Financial lessons are better learned earlier than later, when credit scores can haunt them for years to come. Give your children the tools to learn the value of saving versus spending from the very beginning, to prepare them to be independent and financially responsible.

Couponing – You Don’t Need To Be Extreme to Save Money

There are many books, TV shows and online websites dedicated to showing how extreme coupon use can save hundreds and even thousands of dollars. As impressive as these savings may be, they do require an amount of time and dedication that many families cannot or are not willing to give. However, there are ways to make the most of coupon savings without making it a full-time project.

Smart Shopping
There is more to saving substantial money on groceries using coupons than just clipping out the ones that are for products that a family currently needs. The true trick to saving large amounts of money throughout the year is to change the way that a family shops, incorporating coupons into the strategy. By buying items when they are priced the lowest and adding coupons to make the price even lower instead of only buying those same items when they run out, can be a huge money saver.

Prices on all items go up and down, based on many uncontrollable factors, including seasonal changes and corporate buying patterns. Extreme coupon users know this and save their coupons to combine with low prices. By doing this on all items whenever possible, a family may get a years worth of cereal or shampoo at a fraction of the cost of buying it only as they need it.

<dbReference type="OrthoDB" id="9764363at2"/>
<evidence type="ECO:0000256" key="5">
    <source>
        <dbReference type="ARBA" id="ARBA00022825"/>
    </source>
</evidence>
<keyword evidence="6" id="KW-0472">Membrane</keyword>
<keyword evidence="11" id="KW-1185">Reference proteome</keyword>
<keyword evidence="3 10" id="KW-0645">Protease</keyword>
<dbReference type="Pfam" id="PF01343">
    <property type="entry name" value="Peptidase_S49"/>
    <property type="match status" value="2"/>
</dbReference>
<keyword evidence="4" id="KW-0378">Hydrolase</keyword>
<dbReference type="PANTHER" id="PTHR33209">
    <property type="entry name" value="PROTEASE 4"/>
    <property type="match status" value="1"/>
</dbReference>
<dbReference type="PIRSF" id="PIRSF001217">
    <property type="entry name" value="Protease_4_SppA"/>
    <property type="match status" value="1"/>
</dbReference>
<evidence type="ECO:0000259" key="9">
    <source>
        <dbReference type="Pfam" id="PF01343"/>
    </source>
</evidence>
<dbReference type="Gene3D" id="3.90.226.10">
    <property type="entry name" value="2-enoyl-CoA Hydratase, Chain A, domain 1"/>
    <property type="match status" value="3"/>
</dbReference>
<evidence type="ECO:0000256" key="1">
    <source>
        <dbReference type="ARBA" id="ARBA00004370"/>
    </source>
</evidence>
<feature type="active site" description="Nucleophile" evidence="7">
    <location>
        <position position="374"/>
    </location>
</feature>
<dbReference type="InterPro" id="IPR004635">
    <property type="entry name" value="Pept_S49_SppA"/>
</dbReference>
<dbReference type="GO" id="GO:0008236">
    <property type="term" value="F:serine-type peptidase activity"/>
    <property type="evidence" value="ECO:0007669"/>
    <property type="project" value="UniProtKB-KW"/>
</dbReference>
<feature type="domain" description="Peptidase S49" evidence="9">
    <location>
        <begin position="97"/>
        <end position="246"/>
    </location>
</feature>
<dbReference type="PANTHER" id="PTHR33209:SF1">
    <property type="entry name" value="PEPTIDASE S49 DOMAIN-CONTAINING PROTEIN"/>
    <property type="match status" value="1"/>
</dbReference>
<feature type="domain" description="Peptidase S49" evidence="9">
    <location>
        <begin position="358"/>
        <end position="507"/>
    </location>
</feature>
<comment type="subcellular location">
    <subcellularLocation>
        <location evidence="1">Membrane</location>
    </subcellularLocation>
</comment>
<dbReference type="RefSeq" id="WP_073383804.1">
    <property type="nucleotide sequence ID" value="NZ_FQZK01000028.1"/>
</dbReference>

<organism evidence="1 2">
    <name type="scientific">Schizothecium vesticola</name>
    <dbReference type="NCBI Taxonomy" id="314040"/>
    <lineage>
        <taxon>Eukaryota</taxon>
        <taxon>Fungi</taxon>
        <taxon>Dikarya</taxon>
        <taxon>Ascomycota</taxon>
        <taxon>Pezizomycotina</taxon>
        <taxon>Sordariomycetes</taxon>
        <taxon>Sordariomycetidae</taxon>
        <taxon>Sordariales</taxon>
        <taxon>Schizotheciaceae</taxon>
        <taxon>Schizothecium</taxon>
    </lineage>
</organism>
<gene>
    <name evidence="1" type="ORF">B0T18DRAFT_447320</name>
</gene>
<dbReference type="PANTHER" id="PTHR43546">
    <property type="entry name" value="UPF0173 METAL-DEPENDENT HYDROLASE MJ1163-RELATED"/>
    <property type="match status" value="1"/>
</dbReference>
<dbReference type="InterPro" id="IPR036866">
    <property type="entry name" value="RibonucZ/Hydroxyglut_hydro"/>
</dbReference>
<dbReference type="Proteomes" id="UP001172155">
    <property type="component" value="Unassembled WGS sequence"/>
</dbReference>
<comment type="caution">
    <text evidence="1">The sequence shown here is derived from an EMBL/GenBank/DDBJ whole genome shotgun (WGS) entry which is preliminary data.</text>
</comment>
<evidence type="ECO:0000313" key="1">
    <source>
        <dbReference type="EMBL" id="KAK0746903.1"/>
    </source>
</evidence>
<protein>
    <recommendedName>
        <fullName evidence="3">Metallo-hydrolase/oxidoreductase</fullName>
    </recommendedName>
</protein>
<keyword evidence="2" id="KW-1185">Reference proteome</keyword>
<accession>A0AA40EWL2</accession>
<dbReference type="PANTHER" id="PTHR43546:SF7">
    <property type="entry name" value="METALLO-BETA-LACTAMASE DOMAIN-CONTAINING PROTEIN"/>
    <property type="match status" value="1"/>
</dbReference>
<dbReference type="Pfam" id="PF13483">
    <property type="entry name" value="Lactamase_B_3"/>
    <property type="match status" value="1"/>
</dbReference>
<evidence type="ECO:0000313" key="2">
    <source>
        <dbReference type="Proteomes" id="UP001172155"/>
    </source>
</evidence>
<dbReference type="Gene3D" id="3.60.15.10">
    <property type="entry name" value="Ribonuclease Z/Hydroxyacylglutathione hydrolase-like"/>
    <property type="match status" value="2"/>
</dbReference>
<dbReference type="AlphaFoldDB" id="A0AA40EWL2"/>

Look at the Big Picture
To make this possible, instead of only buying what is needed for the next week or two, the bigger picture needs to be looked at. Grocery lists need to be built around savings, stock piling on good coupon deals and doing less impulse buying on wants versus needs. Although it can take a while to get a surplus of items on hand, once this becomes a habit, it can save hundreds if not thousands of dollars a year.

The main idea is to use coupons to save money over the long run, not just on what a family needs today. Combining coupons with sales prices to stock up on everyday items is a way every family can save using coupons, even if they are not “extreme”.

Summer Heat Wave – Tips to Lower Cooling Bills and Save Money

Hot weather can bring big utility bills throughout the summer as we try to stay cool, wreaking havoc on a family’s budget. However there are ways to keep cooling bills lower, while still maintaining a comfortable living environment. By using a few energy savings tips, there can be a substantial savings on your summer utility bills.

Ways To Save On Cooling
The first step is making sure everything is being done to reduce cooling costs. Maintaining and managing the cooling system is one good way to lower cooling bills. Air conditioners need regular maintenance to run efficiently. Having the unit serviced with a tune-up before the hot weather hits can reduce energy costs. In addition, using a programmable thermostat is a good way to save on daily energy use. Set it to allow the heat to rise slightly, no more than ten degrees, while the family is away each day and set it to begin cooling down again when everyone is due home.